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C-23...based on our discussions in-list...

From:Rodlox <rodlox@...>
Date:Saturday, November 20, 2004, 8:54
(note: g' indicates a bar atop the /g/)

* Interlinear of basics:
in each case, the sequence is thusly:
(?)  /  self-possessive (ie, my arm)  /  ownership-possessive (ie, my house)

oaz- /  öf-  /  üf-
I  /  my, mine  /  my,

oag'-  /  ua-  /  uaf-
you  /  your  /  your

oag-  /  og-  /  og'a-
they  /  their  /  their

agaga-  /  iig-  /  iig'-
they(2)  /  their  /  their

the first example of "they" refers to a small group..."they are on 'Survivor'" for instance.
the second example of "they" is even more more in keeping with the "'us' vs
'them'" mentality of humans. :)

I -> you  = iiag
I -> they  = iion
I -> they(2)  = iyg'i
I -> none  = yoag'    {ie, I hit nothing, I spoke to the wall).
I -> all  = yoatt

you -> I  = atoa
you -> O.S.P.  = atea
you -> they  = ato
you -> they(2)  = toag'
you -> none  = toay
you -> all  =  toayg'

O.S.P. -> O.S.P.  = iiygii
O.S.P. -> they(2)  = iyo
O.S.P. -> none  = yog
O.S.P. -> all  = yuag(')i

One of the favorite sayings Romans had for their children was "Hannibal is at the
gates." Since "Hannibal" was one man, and the saying was a warning to keep
children in line, a Roman could (if they'd known C-23) say "iiag honsa: yog
Hannibal ibtan illi"
"I>you warning: Hannibal>none gates-at locative"
"I warn you: Hannibal is at the gates."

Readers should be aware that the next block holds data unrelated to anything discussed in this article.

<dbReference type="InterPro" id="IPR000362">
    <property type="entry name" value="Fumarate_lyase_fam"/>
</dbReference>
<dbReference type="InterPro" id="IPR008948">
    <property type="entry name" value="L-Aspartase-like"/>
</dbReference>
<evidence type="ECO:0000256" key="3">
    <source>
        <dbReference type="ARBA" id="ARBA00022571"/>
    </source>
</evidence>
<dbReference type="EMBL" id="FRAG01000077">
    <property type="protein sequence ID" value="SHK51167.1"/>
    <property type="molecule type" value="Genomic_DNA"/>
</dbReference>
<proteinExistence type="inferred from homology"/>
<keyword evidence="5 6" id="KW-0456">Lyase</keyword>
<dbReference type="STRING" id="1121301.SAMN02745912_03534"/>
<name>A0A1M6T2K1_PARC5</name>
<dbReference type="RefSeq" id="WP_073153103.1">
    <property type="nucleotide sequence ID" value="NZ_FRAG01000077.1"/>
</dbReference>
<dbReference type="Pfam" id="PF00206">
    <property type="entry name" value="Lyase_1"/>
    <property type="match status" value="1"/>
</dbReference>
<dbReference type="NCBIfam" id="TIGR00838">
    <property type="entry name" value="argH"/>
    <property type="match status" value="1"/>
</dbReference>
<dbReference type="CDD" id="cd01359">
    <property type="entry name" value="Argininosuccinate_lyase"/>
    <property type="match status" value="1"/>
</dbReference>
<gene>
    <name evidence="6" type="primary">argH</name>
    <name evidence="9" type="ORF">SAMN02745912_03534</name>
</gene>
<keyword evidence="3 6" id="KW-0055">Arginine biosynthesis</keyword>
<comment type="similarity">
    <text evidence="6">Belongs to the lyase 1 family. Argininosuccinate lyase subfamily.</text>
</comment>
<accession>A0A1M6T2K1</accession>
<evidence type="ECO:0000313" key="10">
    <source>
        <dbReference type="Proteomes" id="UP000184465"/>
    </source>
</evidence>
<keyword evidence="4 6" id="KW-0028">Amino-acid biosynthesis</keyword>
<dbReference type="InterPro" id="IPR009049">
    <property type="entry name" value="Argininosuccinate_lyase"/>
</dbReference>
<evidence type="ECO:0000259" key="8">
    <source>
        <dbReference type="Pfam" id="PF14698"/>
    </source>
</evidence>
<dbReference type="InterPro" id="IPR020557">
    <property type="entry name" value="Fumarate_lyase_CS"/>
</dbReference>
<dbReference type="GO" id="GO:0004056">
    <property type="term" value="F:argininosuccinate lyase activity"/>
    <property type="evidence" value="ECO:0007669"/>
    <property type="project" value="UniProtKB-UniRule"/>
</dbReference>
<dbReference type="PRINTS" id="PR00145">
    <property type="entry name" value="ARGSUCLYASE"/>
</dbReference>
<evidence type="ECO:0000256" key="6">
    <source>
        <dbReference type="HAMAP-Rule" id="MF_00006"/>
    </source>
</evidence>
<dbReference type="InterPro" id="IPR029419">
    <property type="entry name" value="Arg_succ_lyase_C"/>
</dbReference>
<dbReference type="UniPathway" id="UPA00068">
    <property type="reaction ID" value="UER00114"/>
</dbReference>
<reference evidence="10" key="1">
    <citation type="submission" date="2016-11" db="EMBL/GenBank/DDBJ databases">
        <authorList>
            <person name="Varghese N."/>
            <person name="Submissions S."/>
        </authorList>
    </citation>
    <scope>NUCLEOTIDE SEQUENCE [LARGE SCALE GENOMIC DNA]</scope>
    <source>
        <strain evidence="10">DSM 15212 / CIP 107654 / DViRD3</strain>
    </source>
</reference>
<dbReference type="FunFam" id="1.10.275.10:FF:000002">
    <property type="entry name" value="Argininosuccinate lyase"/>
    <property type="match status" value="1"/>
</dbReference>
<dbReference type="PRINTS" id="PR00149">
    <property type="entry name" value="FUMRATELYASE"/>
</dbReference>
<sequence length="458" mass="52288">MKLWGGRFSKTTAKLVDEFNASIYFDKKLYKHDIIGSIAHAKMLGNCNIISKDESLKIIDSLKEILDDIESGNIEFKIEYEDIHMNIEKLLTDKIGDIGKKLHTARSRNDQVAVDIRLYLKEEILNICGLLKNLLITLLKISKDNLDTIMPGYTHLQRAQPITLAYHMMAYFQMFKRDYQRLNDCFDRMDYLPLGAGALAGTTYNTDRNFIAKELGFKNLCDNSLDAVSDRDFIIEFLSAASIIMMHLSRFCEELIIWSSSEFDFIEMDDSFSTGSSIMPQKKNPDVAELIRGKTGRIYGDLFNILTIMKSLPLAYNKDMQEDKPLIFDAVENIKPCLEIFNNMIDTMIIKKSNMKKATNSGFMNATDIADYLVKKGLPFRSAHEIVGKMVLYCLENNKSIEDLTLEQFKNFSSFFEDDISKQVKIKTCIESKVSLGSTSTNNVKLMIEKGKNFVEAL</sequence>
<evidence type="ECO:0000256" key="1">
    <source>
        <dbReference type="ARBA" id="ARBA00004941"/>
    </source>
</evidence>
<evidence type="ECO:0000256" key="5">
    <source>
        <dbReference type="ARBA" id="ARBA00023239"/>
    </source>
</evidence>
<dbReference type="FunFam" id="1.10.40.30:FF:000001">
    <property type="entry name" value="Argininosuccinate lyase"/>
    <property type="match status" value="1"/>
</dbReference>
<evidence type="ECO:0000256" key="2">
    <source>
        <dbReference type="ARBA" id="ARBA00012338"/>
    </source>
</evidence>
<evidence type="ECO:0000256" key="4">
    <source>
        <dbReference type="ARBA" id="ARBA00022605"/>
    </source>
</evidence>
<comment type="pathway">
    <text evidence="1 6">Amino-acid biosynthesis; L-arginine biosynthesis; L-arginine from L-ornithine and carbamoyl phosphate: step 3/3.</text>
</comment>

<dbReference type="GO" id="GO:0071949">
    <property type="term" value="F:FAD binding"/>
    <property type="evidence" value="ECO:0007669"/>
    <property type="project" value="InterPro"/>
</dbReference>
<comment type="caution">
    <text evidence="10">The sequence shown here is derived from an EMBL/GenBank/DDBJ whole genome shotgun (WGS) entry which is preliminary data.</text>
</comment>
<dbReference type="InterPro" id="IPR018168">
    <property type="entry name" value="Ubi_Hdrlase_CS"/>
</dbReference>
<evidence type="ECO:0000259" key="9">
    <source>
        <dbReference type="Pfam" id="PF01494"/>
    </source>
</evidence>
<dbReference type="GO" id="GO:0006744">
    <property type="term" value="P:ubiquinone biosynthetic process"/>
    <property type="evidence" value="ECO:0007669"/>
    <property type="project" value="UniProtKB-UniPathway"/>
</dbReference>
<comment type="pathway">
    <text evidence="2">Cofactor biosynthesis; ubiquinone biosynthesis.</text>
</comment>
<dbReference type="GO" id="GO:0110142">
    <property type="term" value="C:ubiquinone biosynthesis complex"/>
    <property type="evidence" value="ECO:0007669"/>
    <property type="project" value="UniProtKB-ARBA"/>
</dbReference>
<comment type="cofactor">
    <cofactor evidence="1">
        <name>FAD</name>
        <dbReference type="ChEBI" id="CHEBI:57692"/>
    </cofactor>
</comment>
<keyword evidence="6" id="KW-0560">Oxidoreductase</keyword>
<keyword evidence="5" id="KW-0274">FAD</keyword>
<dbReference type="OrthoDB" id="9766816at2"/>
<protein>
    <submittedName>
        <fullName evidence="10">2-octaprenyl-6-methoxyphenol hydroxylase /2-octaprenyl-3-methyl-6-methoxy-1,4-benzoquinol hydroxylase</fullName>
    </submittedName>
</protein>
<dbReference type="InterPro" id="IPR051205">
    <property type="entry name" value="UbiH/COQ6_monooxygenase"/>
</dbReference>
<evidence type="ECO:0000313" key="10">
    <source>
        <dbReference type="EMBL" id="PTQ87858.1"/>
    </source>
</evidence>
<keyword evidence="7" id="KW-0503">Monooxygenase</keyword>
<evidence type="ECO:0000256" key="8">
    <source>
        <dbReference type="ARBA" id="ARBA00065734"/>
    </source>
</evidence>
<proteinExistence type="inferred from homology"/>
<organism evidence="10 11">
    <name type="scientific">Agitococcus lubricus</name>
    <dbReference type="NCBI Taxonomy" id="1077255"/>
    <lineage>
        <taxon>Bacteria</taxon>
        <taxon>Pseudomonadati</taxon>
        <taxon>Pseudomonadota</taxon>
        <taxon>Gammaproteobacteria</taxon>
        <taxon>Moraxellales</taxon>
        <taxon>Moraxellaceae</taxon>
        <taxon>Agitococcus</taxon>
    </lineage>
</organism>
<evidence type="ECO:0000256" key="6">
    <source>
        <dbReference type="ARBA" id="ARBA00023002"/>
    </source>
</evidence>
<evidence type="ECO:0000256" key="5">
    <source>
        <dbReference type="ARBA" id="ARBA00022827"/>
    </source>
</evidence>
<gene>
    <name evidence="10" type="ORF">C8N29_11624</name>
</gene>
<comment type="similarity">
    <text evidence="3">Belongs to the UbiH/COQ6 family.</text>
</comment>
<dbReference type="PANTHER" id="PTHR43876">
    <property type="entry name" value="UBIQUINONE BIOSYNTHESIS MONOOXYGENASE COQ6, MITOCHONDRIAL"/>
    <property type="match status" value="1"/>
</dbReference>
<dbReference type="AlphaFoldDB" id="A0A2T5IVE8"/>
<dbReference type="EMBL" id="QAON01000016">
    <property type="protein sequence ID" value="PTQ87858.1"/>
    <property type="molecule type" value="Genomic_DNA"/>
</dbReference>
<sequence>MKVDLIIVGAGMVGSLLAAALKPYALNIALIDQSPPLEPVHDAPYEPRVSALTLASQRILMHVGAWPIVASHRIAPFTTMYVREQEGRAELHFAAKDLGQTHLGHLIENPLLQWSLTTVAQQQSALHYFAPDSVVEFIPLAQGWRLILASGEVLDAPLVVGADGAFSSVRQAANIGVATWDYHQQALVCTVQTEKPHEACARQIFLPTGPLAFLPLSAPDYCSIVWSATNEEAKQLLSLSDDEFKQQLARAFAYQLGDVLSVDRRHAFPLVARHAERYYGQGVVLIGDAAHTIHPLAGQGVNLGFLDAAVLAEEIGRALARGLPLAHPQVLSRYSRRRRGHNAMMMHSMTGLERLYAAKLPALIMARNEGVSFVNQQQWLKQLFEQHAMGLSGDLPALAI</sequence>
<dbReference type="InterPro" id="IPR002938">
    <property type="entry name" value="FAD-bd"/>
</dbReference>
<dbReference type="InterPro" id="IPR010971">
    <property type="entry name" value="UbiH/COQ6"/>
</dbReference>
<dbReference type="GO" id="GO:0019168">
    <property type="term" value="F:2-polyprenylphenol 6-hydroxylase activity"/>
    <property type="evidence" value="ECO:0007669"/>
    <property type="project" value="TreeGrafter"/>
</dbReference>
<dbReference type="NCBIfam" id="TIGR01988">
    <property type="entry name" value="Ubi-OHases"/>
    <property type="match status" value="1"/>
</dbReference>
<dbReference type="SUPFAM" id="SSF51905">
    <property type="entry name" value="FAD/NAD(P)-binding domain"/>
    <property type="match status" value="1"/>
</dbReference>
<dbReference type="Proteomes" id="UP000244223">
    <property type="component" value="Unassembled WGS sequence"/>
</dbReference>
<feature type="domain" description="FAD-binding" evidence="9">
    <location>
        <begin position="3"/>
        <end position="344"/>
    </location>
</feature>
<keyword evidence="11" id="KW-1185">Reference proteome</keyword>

On the other hand, if a Roman wanted to say "They Huns are coming", they wouldn't
use "yog"...since the Romans saw the Huns as even more foreign and distinct
from themselves, a whole other grouping. They would say "(iiag utuk.) agagaHuns
"(I tell you.)  [distinct group "they"] Huns moving-to-here!"
"The Huns are coming!"

*TENSE  MARKERS  for the acting-upons:
past tense   -ü
future tense   -i

acting-upon  -  opii-
acted-upon  -  üpü-

(note: O.S.P. means "other singular person"; for example, if me and Teoh are
discussing the recent fight between Dave and Pete, and neither Dave nor Pete
are present, both Dave and Pete would be O.S.P.s).

in fact, we would say "iiygiiu ikunütu opiiDave üpüPete"
"[an O.S.P. acted upon another O.S.P., past tense] hit [hit by Dave] [struck Pete]"
"Dave hit Pete"
one can switch Dave and Pete's places in the sentance, without altering the
meaning -- but you cannot move the acting-upon term or the action.

oug'uat  --  crocodile, crocodile-like, crocodile-fast [striking], crocodile-torpid [laying about],

ugug'u  --  writing, languge, script, inscription, 

isusuvun  --  stone, rock, solid, hard, immobile, unswerving, 

g'aosvett  --  move on two legs, walk, run, shuffle, hop, leap, 

ganivet  --  move on four or three limbs, crawl, sneak, 

ikunütu  --  strike, hit, impact, swipe, swing, 
more to come, I hope.